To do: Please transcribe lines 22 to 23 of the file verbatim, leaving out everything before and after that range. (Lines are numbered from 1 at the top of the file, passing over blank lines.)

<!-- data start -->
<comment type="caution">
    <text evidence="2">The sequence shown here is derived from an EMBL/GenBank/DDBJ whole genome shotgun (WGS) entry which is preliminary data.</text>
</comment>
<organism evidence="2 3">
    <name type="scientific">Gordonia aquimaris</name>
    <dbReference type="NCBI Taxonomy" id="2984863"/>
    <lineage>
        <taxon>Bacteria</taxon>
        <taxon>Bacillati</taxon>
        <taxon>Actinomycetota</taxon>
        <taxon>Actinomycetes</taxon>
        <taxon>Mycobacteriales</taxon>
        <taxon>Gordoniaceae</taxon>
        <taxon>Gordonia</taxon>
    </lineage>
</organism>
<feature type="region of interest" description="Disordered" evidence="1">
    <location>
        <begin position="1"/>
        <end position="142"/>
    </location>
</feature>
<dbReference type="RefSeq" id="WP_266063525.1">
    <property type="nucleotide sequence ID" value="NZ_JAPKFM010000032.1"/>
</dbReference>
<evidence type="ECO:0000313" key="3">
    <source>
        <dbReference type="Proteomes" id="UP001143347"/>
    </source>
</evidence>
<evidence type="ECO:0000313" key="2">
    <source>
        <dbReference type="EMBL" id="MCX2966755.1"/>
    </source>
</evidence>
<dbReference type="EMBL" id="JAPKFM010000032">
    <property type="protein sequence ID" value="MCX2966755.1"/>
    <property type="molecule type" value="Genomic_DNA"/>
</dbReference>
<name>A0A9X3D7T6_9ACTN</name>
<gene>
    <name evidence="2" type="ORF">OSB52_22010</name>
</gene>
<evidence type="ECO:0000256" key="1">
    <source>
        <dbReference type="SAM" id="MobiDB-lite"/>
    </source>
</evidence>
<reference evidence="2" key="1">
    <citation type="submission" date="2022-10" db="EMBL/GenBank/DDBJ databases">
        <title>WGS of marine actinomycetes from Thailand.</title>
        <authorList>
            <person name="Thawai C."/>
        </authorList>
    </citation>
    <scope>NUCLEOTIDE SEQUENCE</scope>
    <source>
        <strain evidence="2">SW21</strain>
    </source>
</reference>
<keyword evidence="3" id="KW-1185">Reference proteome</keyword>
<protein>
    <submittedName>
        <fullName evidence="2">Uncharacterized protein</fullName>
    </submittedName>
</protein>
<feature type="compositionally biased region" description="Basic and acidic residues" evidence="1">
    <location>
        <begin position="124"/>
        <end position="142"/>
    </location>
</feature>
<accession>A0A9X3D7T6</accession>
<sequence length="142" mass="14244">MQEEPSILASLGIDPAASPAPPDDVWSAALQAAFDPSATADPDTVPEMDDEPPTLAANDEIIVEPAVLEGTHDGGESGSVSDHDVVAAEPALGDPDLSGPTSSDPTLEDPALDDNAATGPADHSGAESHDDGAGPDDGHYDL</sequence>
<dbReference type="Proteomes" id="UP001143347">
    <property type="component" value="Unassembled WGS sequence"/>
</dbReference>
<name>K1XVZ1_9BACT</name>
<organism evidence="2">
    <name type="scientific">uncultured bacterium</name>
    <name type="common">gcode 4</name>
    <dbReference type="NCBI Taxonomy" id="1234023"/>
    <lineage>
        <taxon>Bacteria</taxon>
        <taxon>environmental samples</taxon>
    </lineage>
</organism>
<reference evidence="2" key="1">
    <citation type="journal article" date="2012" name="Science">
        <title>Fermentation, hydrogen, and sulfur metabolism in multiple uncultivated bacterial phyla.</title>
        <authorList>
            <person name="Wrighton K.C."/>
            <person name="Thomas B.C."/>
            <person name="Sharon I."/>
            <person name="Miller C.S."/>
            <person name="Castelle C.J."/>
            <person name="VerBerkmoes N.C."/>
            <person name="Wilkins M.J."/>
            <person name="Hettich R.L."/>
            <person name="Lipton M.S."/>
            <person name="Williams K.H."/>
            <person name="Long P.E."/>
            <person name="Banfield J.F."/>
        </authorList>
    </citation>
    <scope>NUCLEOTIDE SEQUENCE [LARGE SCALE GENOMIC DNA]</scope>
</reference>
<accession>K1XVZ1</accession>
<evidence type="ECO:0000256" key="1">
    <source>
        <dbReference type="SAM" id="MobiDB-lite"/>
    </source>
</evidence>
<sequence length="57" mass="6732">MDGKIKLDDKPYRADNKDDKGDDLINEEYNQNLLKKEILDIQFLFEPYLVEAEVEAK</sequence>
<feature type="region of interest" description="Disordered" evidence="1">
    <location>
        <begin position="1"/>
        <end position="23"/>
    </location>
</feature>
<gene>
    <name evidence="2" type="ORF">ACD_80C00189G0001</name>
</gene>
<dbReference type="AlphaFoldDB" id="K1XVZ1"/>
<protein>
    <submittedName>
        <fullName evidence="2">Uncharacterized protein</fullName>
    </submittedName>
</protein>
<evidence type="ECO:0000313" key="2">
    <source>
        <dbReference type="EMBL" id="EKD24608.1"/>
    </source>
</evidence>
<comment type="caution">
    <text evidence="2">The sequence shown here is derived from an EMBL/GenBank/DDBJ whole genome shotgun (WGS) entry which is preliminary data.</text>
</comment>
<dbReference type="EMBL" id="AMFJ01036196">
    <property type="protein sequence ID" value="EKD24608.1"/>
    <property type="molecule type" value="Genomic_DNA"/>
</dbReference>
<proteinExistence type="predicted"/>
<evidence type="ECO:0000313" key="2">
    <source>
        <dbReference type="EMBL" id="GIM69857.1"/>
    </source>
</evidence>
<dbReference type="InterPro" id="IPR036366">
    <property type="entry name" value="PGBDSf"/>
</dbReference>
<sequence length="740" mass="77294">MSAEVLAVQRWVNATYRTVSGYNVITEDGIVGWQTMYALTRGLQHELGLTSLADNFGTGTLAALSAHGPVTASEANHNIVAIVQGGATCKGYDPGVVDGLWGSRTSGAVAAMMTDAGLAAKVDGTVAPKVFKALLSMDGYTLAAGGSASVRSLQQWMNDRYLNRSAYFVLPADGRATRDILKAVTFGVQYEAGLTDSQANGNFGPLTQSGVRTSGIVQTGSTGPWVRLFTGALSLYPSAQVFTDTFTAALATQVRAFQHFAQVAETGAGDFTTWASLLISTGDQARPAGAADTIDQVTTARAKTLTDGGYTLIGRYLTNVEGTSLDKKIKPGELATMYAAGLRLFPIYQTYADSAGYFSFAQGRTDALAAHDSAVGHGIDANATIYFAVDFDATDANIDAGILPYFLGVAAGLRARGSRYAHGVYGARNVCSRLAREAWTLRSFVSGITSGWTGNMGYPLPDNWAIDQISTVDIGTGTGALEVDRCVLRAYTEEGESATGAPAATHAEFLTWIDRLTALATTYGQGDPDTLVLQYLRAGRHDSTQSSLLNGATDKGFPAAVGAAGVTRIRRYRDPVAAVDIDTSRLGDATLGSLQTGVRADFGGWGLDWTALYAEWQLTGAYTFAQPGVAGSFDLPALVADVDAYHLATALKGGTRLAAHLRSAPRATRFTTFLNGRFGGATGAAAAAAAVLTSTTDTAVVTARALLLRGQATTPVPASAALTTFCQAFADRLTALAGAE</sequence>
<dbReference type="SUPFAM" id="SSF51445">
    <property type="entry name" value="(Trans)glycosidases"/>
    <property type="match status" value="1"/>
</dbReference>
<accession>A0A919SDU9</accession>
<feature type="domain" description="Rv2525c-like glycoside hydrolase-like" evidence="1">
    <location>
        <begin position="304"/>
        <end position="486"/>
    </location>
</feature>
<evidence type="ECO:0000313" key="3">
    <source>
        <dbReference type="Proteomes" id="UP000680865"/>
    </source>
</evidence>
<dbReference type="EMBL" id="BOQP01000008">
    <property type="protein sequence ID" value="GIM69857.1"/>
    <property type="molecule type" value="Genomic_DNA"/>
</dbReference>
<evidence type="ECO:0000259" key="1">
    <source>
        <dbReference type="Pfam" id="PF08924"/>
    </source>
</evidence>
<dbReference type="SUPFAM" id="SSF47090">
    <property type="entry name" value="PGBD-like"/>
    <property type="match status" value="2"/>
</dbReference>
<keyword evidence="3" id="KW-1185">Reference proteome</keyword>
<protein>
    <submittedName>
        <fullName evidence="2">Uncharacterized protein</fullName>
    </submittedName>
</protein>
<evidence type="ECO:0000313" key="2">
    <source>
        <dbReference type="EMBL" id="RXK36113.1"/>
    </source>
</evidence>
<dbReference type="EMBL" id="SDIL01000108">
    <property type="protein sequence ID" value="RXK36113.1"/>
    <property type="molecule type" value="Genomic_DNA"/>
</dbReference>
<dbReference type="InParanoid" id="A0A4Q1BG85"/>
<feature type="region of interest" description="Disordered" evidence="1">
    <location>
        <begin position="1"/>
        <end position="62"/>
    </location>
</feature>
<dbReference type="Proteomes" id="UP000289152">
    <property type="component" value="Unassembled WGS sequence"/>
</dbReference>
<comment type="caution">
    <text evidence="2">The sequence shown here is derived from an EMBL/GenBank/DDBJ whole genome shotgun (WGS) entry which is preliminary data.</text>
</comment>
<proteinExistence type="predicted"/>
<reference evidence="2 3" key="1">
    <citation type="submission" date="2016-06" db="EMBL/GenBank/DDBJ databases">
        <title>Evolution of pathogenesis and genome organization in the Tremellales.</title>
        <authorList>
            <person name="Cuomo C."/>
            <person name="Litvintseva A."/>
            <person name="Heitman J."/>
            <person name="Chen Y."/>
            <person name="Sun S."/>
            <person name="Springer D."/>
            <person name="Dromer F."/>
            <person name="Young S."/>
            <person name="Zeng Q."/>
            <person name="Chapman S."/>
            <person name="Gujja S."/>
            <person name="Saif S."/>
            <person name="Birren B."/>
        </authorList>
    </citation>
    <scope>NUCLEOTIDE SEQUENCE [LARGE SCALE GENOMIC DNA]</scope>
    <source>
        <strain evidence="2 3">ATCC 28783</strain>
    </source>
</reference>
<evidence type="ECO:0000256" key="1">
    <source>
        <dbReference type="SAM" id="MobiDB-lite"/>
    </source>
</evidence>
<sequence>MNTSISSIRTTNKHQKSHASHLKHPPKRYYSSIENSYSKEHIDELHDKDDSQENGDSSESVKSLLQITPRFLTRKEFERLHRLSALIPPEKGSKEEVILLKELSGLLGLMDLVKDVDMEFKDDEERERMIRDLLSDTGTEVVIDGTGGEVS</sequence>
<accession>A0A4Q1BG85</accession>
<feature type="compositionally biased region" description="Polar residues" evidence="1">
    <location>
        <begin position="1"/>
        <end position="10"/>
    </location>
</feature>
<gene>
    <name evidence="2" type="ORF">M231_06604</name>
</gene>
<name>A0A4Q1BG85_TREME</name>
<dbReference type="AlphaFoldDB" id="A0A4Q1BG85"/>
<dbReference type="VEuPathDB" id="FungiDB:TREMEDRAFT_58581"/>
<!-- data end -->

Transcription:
</feature>
<dbReference type="RefSeq" id="WP_266063525.1">